Background: Nationally, the use of long-acting reversible contraception (LARC), specifically intrauterine devices (IUDs) and implants, by teens remains low, despite their effectiveness, safety, and ease of use.
Methods: To examine patterns in use of LARC among females aged 15-19 years seeking contraceptive services, CDC and the U.S. Department of Health and Human Services' Office of Population Affairs analyzed 2005-2013 data from the Title X National Family Planning Program. Title X serves approximately 1 million teens each year and provides family planning and related preventive health services for low-income persons.
Results: Use of LARC among teens seeking contraceptive services at Title X service sites increased from 0.4% in 2005 to 7.1% in 2013 (p-value for trend <0.001). Of the 616,148 female teens seeking contraceptive services in 2013, 17,349 (2.8%) used IUDs, and 26,347 (4.3%) used implants. Use of LARC was higher among teens aged 18-19 years (7.6%) versus 15-17 years (6.5%) (p<0.001). The percentage of teens aged 15-19 years who used LARC varied widely by state, from 0.7% (Mississippi) to 25.8% (Colorado).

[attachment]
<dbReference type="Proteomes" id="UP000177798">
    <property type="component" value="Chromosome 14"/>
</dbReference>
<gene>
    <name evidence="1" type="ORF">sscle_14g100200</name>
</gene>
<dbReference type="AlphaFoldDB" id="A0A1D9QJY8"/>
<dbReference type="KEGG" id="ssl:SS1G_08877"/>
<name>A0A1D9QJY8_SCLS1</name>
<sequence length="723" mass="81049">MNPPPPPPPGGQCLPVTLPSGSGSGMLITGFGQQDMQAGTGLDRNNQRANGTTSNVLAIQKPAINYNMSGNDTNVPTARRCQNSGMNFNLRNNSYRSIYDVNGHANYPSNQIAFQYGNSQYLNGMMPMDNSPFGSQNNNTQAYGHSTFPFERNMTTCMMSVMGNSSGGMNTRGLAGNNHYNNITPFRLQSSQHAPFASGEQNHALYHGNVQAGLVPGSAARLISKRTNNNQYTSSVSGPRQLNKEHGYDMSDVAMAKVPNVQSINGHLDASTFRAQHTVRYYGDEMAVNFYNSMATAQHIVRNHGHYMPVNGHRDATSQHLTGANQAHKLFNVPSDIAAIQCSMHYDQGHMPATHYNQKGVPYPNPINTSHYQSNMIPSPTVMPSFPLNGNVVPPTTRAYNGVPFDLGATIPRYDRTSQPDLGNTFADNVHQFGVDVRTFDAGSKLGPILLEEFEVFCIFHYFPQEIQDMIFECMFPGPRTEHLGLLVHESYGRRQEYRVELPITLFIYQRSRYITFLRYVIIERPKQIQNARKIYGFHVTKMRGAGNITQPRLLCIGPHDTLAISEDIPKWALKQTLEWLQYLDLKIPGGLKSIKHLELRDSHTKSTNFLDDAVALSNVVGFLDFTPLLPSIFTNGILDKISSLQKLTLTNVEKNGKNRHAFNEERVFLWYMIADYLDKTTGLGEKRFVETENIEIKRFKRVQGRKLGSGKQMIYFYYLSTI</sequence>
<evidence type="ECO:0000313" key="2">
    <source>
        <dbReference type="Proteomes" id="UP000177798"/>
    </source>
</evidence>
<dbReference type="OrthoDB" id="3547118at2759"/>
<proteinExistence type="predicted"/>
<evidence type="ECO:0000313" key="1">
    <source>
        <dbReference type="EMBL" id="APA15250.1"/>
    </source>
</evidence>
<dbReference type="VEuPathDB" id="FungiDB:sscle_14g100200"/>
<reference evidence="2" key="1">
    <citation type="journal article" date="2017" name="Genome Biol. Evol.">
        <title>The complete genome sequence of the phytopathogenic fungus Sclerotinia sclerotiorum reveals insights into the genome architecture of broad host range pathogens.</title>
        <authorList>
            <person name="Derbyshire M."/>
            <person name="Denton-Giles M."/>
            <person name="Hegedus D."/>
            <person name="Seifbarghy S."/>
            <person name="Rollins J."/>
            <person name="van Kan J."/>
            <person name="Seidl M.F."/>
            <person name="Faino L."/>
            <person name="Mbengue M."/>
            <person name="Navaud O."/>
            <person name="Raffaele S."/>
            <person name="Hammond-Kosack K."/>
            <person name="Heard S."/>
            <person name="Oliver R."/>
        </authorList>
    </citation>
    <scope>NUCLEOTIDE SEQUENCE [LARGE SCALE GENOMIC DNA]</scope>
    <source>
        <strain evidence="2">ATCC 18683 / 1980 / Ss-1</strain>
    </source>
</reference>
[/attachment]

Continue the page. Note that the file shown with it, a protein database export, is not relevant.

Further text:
Conclusions: Although use of LARC by teens remains low nationwide, efforts to improve access to LARC among teens seeking contraception at Title X service sites have increased use of these methods.
Implications for public health practice: Health centers that provide quality contraceptive services can facilitate use of LARC among teens seeking contraception. Strategies to address provider barriers to offering LARC include: 1) educating providers that LARC is safe for teens; 2) training providers on LARC insertion and a client-centered counseling approach that includes discussing the most effective contraceptive methods first; and 3) providing contraception at reduced or no cost to the client.